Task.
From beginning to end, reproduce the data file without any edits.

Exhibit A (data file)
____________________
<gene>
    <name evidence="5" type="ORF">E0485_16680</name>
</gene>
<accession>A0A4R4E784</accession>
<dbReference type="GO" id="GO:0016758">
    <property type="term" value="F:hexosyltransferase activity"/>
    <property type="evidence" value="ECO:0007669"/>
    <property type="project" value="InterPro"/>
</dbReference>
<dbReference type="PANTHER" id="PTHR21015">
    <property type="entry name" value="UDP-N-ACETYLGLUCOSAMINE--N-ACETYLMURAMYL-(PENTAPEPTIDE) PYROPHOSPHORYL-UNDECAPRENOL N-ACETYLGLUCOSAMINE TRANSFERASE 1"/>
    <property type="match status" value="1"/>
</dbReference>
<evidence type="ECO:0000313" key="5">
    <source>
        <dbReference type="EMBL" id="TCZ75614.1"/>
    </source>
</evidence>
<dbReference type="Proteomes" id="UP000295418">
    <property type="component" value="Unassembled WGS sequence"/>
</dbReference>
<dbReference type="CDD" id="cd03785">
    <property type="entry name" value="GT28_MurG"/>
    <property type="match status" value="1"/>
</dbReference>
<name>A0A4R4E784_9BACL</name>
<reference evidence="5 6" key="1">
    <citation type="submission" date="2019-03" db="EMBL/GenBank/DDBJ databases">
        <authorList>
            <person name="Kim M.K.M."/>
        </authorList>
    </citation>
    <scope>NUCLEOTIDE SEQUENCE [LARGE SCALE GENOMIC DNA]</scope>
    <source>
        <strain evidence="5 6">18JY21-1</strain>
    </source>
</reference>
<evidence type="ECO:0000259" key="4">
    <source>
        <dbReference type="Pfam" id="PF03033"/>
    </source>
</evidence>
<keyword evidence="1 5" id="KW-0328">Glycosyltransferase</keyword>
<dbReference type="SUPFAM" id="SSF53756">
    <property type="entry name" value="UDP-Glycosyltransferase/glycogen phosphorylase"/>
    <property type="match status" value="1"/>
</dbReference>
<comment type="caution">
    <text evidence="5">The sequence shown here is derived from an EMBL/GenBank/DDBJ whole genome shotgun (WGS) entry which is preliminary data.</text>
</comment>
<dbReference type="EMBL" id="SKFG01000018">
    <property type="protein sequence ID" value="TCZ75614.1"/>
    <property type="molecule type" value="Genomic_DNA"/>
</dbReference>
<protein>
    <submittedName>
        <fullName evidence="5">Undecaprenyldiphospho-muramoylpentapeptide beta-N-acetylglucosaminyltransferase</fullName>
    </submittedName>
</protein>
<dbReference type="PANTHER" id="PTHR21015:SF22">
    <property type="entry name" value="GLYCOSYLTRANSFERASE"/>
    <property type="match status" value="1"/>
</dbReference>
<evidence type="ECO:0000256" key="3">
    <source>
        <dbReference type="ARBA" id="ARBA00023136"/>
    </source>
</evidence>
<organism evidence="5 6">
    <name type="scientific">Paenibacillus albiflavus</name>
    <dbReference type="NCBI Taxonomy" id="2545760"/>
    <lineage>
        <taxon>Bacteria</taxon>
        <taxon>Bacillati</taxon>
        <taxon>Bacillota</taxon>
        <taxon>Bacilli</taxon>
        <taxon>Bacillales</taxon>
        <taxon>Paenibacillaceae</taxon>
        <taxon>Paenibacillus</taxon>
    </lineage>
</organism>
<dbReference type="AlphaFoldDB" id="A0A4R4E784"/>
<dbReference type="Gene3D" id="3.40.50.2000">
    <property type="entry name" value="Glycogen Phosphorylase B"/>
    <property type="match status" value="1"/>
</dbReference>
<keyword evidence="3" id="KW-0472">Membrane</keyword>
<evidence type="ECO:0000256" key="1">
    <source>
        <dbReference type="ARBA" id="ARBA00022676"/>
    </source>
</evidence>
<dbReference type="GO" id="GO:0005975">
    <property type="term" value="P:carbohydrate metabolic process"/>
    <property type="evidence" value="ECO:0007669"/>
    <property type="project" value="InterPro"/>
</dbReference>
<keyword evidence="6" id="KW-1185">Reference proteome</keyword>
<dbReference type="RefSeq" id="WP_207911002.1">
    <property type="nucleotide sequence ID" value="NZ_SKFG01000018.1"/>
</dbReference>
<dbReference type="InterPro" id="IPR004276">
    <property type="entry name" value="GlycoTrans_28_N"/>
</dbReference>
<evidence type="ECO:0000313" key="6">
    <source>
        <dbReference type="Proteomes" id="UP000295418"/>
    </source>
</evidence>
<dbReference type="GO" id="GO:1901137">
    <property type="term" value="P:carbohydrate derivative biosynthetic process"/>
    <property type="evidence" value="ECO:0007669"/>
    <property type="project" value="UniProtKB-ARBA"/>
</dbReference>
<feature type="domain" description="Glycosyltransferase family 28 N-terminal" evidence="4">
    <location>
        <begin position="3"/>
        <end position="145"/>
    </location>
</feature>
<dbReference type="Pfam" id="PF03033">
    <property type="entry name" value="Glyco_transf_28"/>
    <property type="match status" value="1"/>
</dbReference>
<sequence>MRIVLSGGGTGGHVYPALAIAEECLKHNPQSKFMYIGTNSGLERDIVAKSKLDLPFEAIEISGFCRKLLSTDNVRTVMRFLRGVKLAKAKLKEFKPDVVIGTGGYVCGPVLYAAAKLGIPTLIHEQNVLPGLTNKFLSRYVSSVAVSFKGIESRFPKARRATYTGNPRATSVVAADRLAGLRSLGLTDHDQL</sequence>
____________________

<gene>
    <name evidence="5" type="ORF">E0485_16680</name>
</gene>
<accession>A0A4R4E784</accession>
<dbReference type="GO" id="GO:0016758">
    <property type="term" value="F:hexosyltransferase activity"/>
    <property type="evidence" value="ECO:0007669"/>
    <property type="project" value="InterPro"/>
</dbReference>
<dbReference type="PANTHER" id="PTHR21015">
    <property type="entry name" value="UDP-N-ACETYLGLUCOSAMINE--N-ACETYLMURAMYL-(PENTAPEPTIDE) PYROPHOSPHORYL-UNDECAPRENOL N-ACETYLGLUCOSAMINE TRANSFERASE 1"/>
    <property type="match status" value="1"/>
</dbReference>
<evidence type="ECO:0000313" key="5">
    <source>
        <dbReference type="EMBL" id="TCZ75614.1"/>
    </source>
</evidence>
<dbReference type="Proteomes" id="UP000295418">
    <property type="component" value="Unassembled WGS sequence"/>
</dbReference>
<dbReference type="CDD" id="cd03785">
    <property type="entry name" value="GT28_MurG"/>
    <property type="match status" value="1"/>
</dbReference>
<name>A0A4R4E784_9BACL</name>
<reference evidence="5 6" key="1">
    <citation type="submission" date="2019-03" db="EMBL/GenBank/DDBJ databases">
        <authorList>
            <person name="Kim M.K.M."/>
        </authorList>
    </citation>
    <scope>NUCLEOTIDE SEQUENCE [LARGE SCALE GENOMIC DNA]</scope>
    <source>
        <strain evidence="5 6">18JY21-1</strain>
    </source>
</reference>
<evidence type="ECO:0000259" key="4">
    <source>
        <dbReference type="Pfam" id="PF03033"/>
    </source>
</evidence>
<keyword evidence="1 5" id="KW-0328">Glycosyltransferase</keyword>
<dbReference type="SUPFAM" id="SSF53756">
    <property type="entry name" value="UDP-Glycosyltransferase/glycogen phosphorylase"/>
    <property type="match status" value="1"/>
</dbReference>
<comment type="caution">
    <text evidence="5">The sequence shown here is derived from an EMBL/GenBank/DDBJ whole genome shotgun (WGS) entry which is preliminary data.</text>
</comment>
<dbReference type="EMBL" id="SKFG01000018">
    <property type="protein sequence ID" value="TCZ75614.1"/>
    <property type="molecule type" value="Genomic_DNA"/>
</dbReference>
<protein>
    <submittedName>
        <fullName evidence="5">Undecaprenyldiphospho-muramoylpentapeptide beta-N-acetylglucosaminyltransferase</fullName>
    </submittedName>
</protein>
<dbReference type="PANTHER" id="PTHR21015:SF22">
    <property type="entry name" value="GLYCOSYLTRANSFERASE"/>
    <property type="match status" value="1"/>
</dbReference>
<evidence type="ECO:0000256" key="3">
    <source>
        <dbReference type="ARBA" id="ARBA00023136"/>
    </source>
</evidence>
<organism evidence="5 6">
    <name type="scientific">Paenibacillus albiflavus</name>
    <dbReference type="NCBI Taxonomy" id="2545760"/>
    <lineage>
        <taxon>Bacteria</taxon>
        <taxon>Bacillati</taxon>
        <taxon>Bacillota</taxon>
        <taxon>Bacilli</taxon>
        <taxon>Bacillales</taxon>
        <taxon>Paenibacillaceae</taxon>
        <taxon>Paenibacillus</taxon>
    </lineage>
</organism>
<dbReference type="AlphaFoldDB" id="A0A4R4E784"/>
<dbReference type="Gene3D" id="3.40.50.2000">
    <property type="entry name" value="Glycogen Phosphorylase B"/>
    <property type="match status" value="1"/>
</dbReference>
<keyword evidence="3" id="KW-0472">Membrane</keyword>
<evidence type="ECO:0000256" key="1">
    <source>
        <dbReference type="ARBA" id="ARBA00022676"/>
    </source>
</evidence>
<dbReference type="GO" id="GO:0005975">
    <property type="term" value="P:carbohydrate metabolic process"/>
    <property type="evidence" value="ECO:0007669"/>
    <property type="project" value="InterPro"/>
</dbReference>
<keyword evidence="6" id="KW-1185">Reference proteome</keyword>
<dbReference type="RefSeq" id="WP_207911002.1">
    <property type="nucleotide sequence ID" value="NZ_SKFG01000018.1"/>
</dbReference>
<dbReference type="InterPro" id="IPR004276">
    <property type="entry name" value="GlycoTrans_28_N"/>
</dbReference>
<evidence type="ECO:0000313" key="6">
    <source>
        <dbReference type="Proteomes" id="UP000295418"/>
    </source>
</evidence>
<dbReference type="GO" id="GO:1901137">
    <property type="term" value="P:carbohydrate derivative biosynthetic process"/>
    <property type="evidence" value="ECO:0007669"/>
    <property type="project" value="UniProtKB-ARBA"/>
</dbReference>
<feature type="domain" description="Glycosyltransferase family 28 N-terminal" evidence="4">
    <location>
        <begin position="3"/>
        <end position="145"/>
    </location>
</feature>
<dbReference type="Pfam" id="PF03033">
    <property type="entry name" value="Glyco_transf_28"/>
    <property type="match status" value="1"/>
</dbReference>
<sequence>MRIVLSGGGTGGHVYPALAIAEECLKHNPQSKFMYIGTNSGLERDIVAKSKLDLPFEAIEISGFCRKLLSTDNVRTVMRFLRGVKLAKAKLKEFKPDVVIGTGGYVCGPVLYAAAKLGIPTLIHEQNVLPGLTNKFLSRYVSSVAVSFKGIESRFPKARRATYTGNPRATSVVAADRLAGLRSLGLTDHDQL</sequence>